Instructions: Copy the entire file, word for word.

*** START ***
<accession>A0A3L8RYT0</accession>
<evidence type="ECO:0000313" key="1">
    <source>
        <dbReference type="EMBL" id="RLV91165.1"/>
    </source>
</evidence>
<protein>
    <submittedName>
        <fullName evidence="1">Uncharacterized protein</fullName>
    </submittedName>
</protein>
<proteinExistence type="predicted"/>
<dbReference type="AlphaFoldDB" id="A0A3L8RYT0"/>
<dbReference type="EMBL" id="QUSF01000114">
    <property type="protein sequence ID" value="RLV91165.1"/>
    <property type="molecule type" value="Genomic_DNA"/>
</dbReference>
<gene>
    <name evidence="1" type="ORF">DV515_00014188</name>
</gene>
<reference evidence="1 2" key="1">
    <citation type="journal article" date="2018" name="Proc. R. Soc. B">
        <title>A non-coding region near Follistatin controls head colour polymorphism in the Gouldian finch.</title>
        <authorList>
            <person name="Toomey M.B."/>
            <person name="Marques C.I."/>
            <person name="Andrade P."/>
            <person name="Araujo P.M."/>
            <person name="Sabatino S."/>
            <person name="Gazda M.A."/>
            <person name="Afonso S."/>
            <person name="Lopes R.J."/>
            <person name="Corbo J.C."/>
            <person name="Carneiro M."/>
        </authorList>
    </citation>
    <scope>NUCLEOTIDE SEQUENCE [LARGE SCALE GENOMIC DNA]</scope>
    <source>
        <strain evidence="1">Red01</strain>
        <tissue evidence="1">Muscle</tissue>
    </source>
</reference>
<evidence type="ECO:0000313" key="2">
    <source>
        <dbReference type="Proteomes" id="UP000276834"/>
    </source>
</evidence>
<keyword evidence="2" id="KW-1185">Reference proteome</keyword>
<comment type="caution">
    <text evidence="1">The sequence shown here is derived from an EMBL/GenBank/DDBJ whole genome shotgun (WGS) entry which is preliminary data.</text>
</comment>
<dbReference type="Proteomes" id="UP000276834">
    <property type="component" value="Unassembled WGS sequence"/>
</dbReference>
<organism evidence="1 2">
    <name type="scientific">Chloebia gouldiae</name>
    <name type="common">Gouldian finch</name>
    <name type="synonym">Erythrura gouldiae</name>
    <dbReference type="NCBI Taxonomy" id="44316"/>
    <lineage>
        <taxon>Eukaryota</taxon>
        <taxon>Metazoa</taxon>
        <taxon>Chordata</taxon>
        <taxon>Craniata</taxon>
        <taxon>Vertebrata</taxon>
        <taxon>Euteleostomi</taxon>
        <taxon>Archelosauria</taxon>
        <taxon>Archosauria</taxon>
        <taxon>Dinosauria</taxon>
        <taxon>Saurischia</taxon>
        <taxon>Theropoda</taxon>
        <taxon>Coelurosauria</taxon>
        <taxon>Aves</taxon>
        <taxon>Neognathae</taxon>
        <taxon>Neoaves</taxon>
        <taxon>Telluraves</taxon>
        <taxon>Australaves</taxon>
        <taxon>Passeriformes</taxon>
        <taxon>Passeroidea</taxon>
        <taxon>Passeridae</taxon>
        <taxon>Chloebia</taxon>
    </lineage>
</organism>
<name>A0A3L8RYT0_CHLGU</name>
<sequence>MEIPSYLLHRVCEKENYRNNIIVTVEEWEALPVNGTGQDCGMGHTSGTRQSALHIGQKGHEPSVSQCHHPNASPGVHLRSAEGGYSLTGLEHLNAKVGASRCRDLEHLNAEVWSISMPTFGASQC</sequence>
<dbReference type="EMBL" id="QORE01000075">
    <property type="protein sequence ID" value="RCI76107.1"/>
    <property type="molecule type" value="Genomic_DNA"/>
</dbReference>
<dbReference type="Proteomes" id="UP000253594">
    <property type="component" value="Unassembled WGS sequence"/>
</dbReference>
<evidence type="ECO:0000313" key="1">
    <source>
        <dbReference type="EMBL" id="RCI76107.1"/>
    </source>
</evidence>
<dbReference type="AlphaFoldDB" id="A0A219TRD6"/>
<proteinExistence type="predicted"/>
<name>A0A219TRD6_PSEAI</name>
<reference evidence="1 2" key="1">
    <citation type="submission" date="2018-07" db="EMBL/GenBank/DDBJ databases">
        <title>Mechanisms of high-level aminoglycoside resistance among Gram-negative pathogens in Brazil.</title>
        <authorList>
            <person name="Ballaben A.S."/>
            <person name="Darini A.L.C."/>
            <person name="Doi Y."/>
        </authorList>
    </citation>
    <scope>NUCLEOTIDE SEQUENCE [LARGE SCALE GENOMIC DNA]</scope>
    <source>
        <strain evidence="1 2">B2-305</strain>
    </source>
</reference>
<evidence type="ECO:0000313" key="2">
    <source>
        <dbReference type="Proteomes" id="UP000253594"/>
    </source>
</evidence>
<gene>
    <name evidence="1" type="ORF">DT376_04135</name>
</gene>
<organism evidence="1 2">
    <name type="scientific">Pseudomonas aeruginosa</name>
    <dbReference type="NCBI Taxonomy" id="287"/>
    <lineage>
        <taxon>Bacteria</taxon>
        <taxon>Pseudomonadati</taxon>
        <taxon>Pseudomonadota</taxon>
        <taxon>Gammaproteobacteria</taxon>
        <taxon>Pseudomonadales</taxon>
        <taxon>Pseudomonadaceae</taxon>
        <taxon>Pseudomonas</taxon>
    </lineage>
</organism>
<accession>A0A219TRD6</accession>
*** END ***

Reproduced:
<accession>A0A3L8RYT0</accession>
<evidence type="ECO:0000313" key="1">
    <source>
        <dbReference type="EMBL" id="RLV91165.1"/>
    </source>
</evidence>
<protein>
    <submittedName>
        <fullName evidence="1">Uncharacterized protein</fullName>
    </submittedName>
</protein>
<proteinExistence type="predicted"/>
<dbReference type="AlphaFoldDB" id="A0A3L8RYT0"/>
<dbReference type="EMBL" id="QUSF01000114">
    <property type="protein sequence ID" value="RLV91165.1"/>
    <property type="molecule type" value="Genomic_DNA"/>
</dbReference>
<gene>
    <name evidence="1" type="ORF">DV515_00014188</name>
</gene>
<reference evidence="1 2" key="1">
    <citation type="journal article" date="2018" name="Proc. R. Soc. B">
        <title>A non-coding region near Follistatin controls head colour polymorphism in the Gouldian finch.</title>
        <authorList>
            <person name="Toomey M.B."/>
            <person name="Marques C.I."/>
            <person name="Andrade P."/>
            <person name="Araujo P.M."/>
            <person name="Sabatino S."/>
            <person name="Gazda M.A."/>
            <person name="Afonso S."/>
            <person name="Lopes R.J."/>
            <person name="Corbo J.C."/>
            <person name="Carneiro M."/>
        </authorList>
    </citation>
    <scope>NUCLEOTIDE SEQUENCE [LARGE SCALE GENOMIC DNA]</scope>
    <source>
        <strain evidence="1">Red01</strain>
        <tissue evidence="1">Muscle</tissue>
    </source>
</reference>
<evidence type="ECO:0000313" key="2">
    <source>
        <dbReference type="Proteomes" id="UP000276834"/>
    </source>
</evidence>
<keyword evidence="2" id="KW-1185">Reference proteome</keyword>
<comment type="caution">
    <text evidence="1">The sequence shown here is derived from an EMBL/GenBank/DDBJ whole genome shotgun (WGS) entry which is preliminary data.</text>
</comment>
<dbReference type="Proteomes" id="UP000276834">
    <property type="component" value="Unassembled WGS sequence"/>
</dbReference>
<organism evidence="1 2">
    <name type="scientific">Chloebia gouldiae</name>
    <name type="common">Gouldian finch</name>
    <name type="synonym">Erythrura gouldiae</name>
    <dbReference type="NCBI Taxonomy" id="44316"/>
    <lineage>
        <taxon>Eukaryota</taxon>
        <taxon>Metazoa</taxon>
        <taxon>Chordata</taxon>
        <taxon>Craniata</taxon>
        <taxon>Vertebrata</taxon>
        <taxon>Euteleostomi</taxon>
        <taxon>Archelosauria</taxon>
        <taxon>Archosauria</taxon>
        <taxon>Dinosauria</taxon>
        <taxon>Saurischia</taxon>
        <taxon>Theropoda</taxon>
        <taxon>Coelurosauria</taxon>
        <taxon>Aves</taxon>
        <taxon>Neognathae</taxon>
        <taxon>Neoaves</taxon>
        <taxon>Telluraves</taxon>
        <taxon>Australaves</taxon>
        <taxon>Passeriformes</taxon>
        <taxon>Passeroidea</taxon>
        <taxon>Passeridae</taxon>
        <taxon>Chloebia</taxon>
    </lineage>
</organism>
<name>A0A3L8RYT0_CHLGU</name>
<sequence>MEIPSYLLHRVCEKENYRNNIIVTVEEWEALPVNGTGQDCGMGHTSGTRQSALHIGQKGHEPSVSQCHHPNASPGVHLRSAEGGYSLTGLEHLNAKVGASRCRDLEHLNAEVWSISMPTFGASQC</sequence>
<dbReference type="EMBL" id="QORE01000075">
    <property type="protein sequence ID" value="RCI76107.1"/>
    <property type="molecule type" value="Genomic_DNA"/>
</dbReference>
<dbReference type="Proteomes" id="UP000253594">
    <property type="component" value="Unassembled WGS sequence"/>
</dbReference>
<evidence type="ECO:0000313" key="1">
    <source>
        <dbReference type="EMBL" id="RCI76107.1"/>
    </source>
</evidence>
<dbReference type="AlphaFoldDB" id="A0A219TRD6"/>
<proteinExistence type="predicted"/>
<name>A0A219TRD6_PSEAI</name>
<reference evidence="1 2" key="1">
    <citation type="submission" date="2018-07" db="EMBL/GenBank/DDBJ databases">
        <title>Mechanisms of high-level aminoglycoside resistance among Gram-negative pathogens in Brazil.</title>
        <authorList>
            <person name="Ballaben A.S."/>
            <person name="Darini A.L.C."/>
            <person name="Doi Y."/>
        </authorList>
    </citation>
    <scope>NUCLEOTIDE SEQUENCE [LARGE SCALE GENOMIC DNA]</scope>
    <source>
        <strain evidence="1 2">B2-305</strain>
    </source>
</reference>
<evidence type="ECO:0000313" key="2">
    <source>
        <dbReference type="Proteomes" id="UP000253594"/>
    </source>
</evidence>
<gene>
    <name evidence="1" type="ORF">DT376_04135</name>
</gene>
<organism evidence="1 2">
    <name type="scientific">Pseudomonas aeruginosa</name>
    <dbReference type="NCBI Taxonomy" id="287"/>
    <lineage>
        <taxon>Bacteria</taxon>
        <taxon>Pseudomonadati</taxon>
        <taxon>Pseudomonadota</taxon>
        <taxon>Gammaproteobacteria</taxon>
        <taxon>Pseudomonadales</taxon>
        <taxon>Pseudomonadaceae</taxon>
        <taxon>Pseudomonas</taxon>
    </lineage>
</organism>
<accession>A0A219TRD6</accession>